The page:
ExplainersFeaturedMedia LiteracySierra Leone

How “Void Votes” could decide 2023 election in Sierra Leone

There will be 3,374,358 people voting in the general election this June, the highest since Sierra Leone started democratic elections in 1996. But will all these votes be counted?

Invalid votes, or “void votes” commonly known in Sierra Leone, could be crucial in deciding elections, especially if you consider the fusion of electoral systems the Electoral Commission for Sierra Leone (ECSL) will be used for the forthcoming election.

For the first time since 2002, the country will revert to Proportional Representation to elect Members of Parliament and Councilors. This was finally confirmed last Friday, January 27, following a ruling by the Supreme Court.

The case was a national spectacle, televised Live on national TV and Zoom, among several other media channels.

How has “void votes” performed?

Ironically invalid votes have done well in the election, almost every election cycle since 2007.  These votes have been so significant that they have done better than some political parties.

In 2007, the invalid votes recorded were 144,898, much more than the valid ones for four of the seven parties that contested the general elections that year. Only All Peoples Congress, Sierra Leone Peoples Party and Peoples Movement for Democratic Change, in this order, got a higher number.

In 2012, void votes finished even higher, with 108,898 invalid ballots recorded. Only the All-Peoples Congress and Sierra Leone Peoples Party did better among the nine political parties in that election.

In 2018, during the first round of the general election, 139,427 invalid votes were recorded, better than thirteen other political parties out of the sixteen that contested.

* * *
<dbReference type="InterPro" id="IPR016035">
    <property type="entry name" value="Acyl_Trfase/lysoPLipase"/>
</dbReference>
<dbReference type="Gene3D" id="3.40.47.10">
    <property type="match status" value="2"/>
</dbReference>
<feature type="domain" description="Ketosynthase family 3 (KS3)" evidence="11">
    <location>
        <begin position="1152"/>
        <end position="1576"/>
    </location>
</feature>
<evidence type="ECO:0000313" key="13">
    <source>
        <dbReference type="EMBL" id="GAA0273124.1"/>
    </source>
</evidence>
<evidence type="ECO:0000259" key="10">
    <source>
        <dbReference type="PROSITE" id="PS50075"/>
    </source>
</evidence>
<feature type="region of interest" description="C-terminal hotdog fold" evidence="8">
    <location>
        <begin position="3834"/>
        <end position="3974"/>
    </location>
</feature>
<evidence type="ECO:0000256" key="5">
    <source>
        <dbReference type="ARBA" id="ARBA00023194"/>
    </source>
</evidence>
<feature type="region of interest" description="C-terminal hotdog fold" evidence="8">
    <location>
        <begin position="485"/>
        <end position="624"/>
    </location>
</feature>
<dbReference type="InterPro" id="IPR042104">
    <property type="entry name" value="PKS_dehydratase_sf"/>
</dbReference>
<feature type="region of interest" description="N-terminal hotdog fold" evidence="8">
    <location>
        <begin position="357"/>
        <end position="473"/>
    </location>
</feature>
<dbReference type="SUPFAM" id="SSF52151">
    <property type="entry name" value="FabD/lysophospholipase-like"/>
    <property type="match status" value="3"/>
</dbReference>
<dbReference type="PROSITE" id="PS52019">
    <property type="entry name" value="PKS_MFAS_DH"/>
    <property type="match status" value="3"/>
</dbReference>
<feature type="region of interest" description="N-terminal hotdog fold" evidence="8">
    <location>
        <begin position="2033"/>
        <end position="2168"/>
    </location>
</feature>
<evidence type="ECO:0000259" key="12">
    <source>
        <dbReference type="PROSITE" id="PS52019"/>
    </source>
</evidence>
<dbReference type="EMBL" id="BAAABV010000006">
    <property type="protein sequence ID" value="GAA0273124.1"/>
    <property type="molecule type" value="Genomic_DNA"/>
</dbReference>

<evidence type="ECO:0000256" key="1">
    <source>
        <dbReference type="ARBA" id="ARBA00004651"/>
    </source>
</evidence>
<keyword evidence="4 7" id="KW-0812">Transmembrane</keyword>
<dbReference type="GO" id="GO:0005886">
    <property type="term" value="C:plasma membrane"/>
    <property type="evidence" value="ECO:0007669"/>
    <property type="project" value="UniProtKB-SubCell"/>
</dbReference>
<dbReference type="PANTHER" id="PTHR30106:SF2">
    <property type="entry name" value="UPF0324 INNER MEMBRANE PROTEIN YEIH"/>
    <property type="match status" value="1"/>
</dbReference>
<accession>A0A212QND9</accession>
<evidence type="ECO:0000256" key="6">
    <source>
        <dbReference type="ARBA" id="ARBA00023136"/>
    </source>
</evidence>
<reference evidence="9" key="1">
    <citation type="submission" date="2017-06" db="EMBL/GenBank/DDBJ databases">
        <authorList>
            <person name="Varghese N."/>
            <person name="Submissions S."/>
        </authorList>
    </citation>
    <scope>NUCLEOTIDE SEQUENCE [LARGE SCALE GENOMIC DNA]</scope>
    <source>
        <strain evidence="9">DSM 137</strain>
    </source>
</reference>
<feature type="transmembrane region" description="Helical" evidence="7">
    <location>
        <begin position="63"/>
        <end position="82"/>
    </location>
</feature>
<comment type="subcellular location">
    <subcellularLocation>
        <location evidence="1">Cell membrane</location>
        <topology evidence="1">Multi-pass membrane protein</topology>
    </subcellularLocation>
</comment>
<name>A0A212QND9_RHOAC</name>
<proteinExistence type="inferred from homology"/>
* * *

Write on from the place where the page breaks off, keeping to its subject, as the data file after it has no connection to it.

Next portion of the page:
So, there is a track record of high numbers of invalid votes, possibly widening or tightening the margin of loss or defeat. For example, in 2018, Julius Maada Bio defeated Samura Kamara by less than 4% of the total votes in the runoff after both candidates failed to get 55% in the first round of the presidential election.

The run-off saw 31,694 invalid votes recorded.

How does a vote become invalid?

Voting might look simple, but many people have botched it for years, and the numbers indicate that. So, what invalidates a vote?

Director of Media and Communications at the country’s electoral body, ECSL, Raymond George, said there are many instances, but the most common one they keep recording is blank votes.

“We’ve seen people sign their names on the ballot; if you do so, it is invalid. Because you should not mark the ballot in any way that you will be identified.

“We’ve also seen people mark their initials on the ballot; it is invalid. The most common one we keep getting is the blank ballot as well is invalid,” George added.

George further explained that people should only vote for one candidate on the same ballot and check for their ballot’s authenticity before they even cast their vote. Most importantly, voters should ensure their markings on the ballot paper are visible.

“You have to vote for one person on a ballot; if you vote for two, your vote will be invalid. If the commission staff do not stamp your ballot, your vote will be invalid. If your marking on the ballot paper is unclear and runs from one box to another, it will be invalid.”

How will the 2023 election be different?

In 2018, Sierra Leone used only two systems of voting; the Two Round System for the presidential election and the First past the post for Parliamentary, Councillor, Mayoral and Chairman elections.